Seams, tear strength and water column

Creating good tent fabrics is a challenging task as there are so many different factors that need to work optimally together. Many believe that so long as a fabric has a high water column, it’s of a good quality. We believe that a combination of a high water column, high tear-strength and selecting the right seams and threads is the secret behind the best tent fabrics.


Seams are very important to the quality of a tent, and it’s essential to have the right seams in the right place. On our tents, the seams that bear the greatest strain are sewn using a felled seam or using the shuttle stitch method. Shuttle stitch is the only type of seam that doesn’t unravel if the thread breaks. Particularly load-bearing areas are reinforced using a special bartack seam. Peg loops, for example, use bartack seam and inlaid reinforcement.

The seams are positioned on the tent in such a way that water can run off easily, rather than collecting at the seam edge.

In addition to careful seam positioning, we use a continuous filament polyester thread with a water-resistant coating. This allows us to use a very thin needle which creates a very small hole in the fabric. Small holes and water-repellent thread ensure that water does not penetrate the external material.

The combination of felled seams and their positioning in relation to the poles creates a waterproof construction.

Ground sheet seams

Some tent manufacturers weld the ground sheet seams, however most of our tents are made using a silicone-treated floor sheet with no welded seams. This is possible thanks to our sewing methods and choice of thread. However, some teepees and tents require a flame-retardant ground sheet. In these cases, the seams are welded as the flame-retarding treatment becomes ineffective in when combined with silicon-treatment.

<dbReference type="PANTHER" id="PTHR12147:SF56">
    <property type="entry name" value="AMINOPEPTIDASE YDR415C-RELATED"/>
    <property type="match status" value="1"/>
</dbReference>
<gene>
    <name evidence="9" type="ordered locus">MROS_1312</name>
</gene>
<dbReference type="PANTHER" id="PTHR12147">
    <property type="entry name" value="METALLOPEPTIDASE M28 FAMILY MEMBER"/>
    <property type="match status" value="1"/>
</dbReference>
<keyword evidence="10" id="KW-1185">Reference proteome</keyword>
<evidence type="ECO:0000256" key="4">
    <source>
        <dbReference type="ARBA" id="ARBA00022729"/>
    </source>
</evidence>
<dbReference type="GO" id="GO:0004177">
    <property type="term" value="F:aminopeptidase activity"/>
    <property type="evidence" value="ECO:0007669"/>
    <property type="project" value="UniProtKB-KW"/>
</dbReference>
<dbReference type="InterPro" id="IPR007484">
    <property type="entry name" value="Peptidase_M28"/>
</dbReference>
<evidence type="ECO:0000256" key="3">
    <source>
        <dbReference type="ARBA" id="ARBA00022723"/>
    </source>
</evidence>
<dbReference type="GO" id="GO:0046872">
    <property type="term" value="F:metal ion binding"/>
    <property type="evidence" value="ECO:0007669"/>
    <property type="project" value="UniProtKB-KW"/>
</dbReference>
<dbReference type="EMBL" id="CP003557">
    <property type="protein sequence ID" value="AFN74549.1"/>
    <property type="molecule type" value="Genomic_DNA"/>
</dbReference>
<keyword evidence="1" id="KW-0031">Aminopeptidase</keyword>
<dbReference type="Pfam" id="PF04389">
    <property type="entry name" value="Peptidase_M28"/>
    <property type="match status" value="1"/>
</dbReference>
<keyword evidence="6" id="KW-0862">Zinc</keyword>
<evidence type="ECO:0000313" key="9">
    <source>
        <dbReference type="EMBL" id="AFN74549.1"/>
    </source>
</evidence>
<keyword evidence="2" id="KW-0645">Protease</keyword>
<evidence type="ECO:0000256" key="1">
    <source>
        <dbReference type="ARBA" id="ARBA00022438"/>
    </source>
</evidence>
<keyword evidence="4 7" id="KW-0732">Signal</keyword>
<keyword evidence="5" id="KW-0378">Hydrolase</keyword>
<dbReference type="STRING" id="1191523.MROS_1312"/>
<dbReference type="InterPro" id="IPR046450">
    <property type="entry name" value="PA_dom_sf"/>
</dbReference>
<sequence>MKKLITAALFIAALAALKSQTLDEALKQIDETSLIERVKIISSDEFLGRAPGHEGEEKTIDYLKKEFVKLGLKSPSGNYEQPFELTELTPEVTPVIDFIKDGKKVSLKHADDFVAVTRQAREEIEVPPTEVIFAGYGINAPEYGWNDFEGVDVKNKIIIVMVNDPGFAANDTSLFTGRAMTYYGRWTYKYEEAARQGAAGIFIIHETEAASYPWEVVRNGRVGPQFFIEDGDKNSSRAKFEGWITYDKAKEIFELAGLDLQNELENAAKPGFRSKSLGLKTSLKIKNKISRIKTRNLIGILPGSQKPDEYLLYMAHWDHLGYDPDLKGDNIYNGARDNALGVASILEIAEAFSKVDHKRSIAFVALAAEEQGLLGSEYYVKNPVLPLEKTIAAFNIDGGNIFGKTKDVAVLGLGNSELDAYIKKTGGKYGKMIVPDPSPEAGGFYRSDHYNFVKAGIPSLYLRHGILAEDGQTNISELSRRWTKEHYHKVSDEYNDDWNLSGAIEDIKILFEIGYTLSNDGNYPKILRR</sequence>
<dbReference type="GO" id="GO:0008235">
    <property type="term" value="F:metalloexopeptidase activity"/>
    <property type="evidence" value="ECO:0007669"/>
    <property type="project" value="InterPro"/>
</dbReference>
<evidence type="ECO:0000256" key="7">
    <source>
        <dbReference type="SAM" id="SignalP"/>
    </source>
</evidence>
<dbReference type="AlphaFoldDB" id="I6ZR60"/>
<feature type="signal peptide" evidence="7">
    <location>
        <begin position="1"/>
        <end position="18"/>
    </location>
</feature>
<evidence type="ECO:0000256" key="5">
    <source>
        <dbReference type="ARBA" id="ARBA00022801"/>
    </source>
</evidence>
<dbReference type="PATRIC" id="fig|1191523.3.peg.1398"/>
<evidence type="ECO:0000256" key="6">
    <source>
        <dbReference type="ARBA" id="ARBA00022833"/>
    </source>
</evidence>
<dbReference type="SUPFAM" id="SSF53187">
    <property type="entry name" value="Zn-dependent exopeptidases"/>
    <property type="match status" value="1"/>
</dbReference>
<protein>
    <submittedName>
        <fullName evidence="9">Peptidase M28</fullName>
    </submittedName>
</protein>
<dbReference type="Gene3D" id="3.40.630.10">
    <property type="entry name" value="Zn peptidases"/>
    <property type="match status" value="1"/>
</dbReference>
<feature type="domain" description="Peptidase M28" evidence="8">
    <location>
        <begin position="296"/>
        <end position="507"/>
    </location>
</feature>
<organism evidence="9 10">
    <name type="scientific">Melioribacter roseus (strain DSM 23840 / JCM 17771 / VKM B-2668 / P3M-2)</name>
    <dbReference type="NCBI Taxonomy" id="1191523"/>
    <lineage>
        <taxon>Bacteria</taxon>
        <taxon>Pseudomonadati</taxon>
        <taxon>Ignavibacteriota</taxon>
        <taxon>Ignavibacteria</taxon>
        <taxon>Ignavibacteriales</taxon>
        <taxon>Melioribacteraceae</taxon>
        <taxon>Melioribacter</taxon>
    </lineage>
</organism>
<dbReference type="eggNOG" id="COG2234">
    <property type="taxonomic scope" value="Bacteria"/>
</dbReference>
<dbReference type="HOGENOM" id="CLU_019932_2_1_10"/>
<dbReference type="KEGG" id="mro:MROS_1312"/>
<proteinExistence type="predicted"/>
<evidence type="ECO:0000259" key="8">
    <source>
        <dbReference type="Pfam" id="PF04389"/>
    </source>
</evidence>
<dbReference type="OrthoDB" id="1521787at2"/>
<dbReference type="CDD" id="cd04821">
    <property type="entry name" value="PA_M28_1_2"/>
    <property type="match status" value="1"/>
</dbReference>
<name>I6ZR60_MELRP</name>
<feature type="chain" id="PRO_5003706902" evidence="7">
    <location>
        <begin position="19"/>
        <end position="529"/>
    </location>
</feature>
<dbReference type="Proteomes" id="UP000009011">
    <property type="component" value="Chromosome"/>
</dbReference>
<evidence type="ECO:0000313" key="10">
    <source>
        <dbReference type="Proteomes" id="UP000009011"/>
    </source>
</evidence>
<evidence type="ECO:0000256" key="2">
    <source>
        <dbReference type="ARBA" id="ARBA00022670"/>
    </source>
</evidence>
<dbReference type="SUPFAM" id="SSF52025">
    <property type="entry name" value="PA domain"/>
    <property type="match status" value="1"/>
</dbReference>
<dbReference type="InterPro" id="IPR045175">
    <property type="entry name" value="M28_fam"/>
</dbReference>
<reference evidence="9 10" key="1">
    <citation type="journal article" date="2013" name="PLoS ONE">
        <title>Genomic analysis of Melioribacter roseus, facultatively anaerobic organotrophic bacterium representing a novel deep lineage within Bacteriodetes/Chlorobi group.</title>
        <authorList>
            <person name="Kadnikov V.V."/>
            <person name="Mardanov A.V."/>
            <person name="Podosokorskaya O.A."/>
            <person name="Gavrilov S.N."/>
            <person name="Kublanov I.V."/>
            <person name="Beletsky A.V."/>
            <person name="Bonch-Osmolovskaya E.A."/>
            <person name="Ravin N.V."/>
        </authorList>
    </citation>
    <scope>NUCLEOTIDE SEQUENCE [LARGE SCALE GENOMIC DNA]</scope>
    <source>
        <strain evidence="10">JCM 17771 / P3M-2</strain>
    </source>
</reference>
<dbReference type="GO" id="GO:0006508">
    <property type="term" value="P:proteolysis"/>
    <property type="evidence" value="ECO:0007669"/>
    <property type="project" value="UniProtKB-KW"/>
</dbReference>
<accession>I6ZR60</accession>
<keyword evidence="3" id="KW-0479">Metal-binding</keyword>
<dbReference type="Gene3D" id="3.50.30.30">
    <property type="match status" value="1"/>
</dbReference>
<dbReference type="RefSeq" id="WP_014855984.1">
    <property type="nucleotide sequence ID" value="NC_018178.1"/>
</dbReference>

Tear strength

It’s important to note that tear strength is only a measure of a fabric’s ability to resist further tearing after an initial tear has occurred. A high tear thus strength increases resistance to further tearing. For tents, it also indicates how the fabric behaves along seams and around guy points, etc.

Tear strength is affected by four factors: material, thread thickness and construction and coating. The first three factors are directly linked to the fabric itself. A strong material, with thick threads and reinforcement threads in several places, has a proportionally higher tear strength. However, the type of coating used also affects tear strength even if it may be difficult to see with the naked eye.

Imagine a fabric where a tear is developing. A stiff coating, such as PU, will create uneven tension in the fabric and the threads will tear one by one. If, on the other hand, the coating used is more flexible — like silicone — the tension will be spread across more threads, dramatically increasing tear strength.

We test our materials based on the international standard ISO 139374. In our Pro and X-Trem tents we use Helsport Superlight® 1000 which, with a tear strength of more than 18 kg, is among the strongest on the market.

Water resistance

According to the international standard EN 343, a fabric is considered waterproof if it has a water column rating of 800 mm. However, in a new fabric, the fabric’s ability to retain a high water column rating over time is more important than the initial water column. The water column is measured by exposing a fabric sample to increasing water pressure. The test is stopped once three droplets of water have passed through the fabric.

Essentially, a water column of 800 signifies that a material is waterproof. However, the water column rating required will differ based on the fabric’s use. For outer tents, a water column of 800 will make the fabric resistant to rain in very windy conditions, but you’d need a higher water column if you were to sit on the ground sheet of a tent that was placed on wet ground. Helsport has therefore chosen a fabric with a higher water column rating for the ground sheet material than for the outer tent.

Silicone and PU coatings degrade over time and sunlight, folding and bending will lead to a reduced water column rating. It’s therefore a good idea to start with a water column higher than 800 mm, to ensure the product a long lifespan.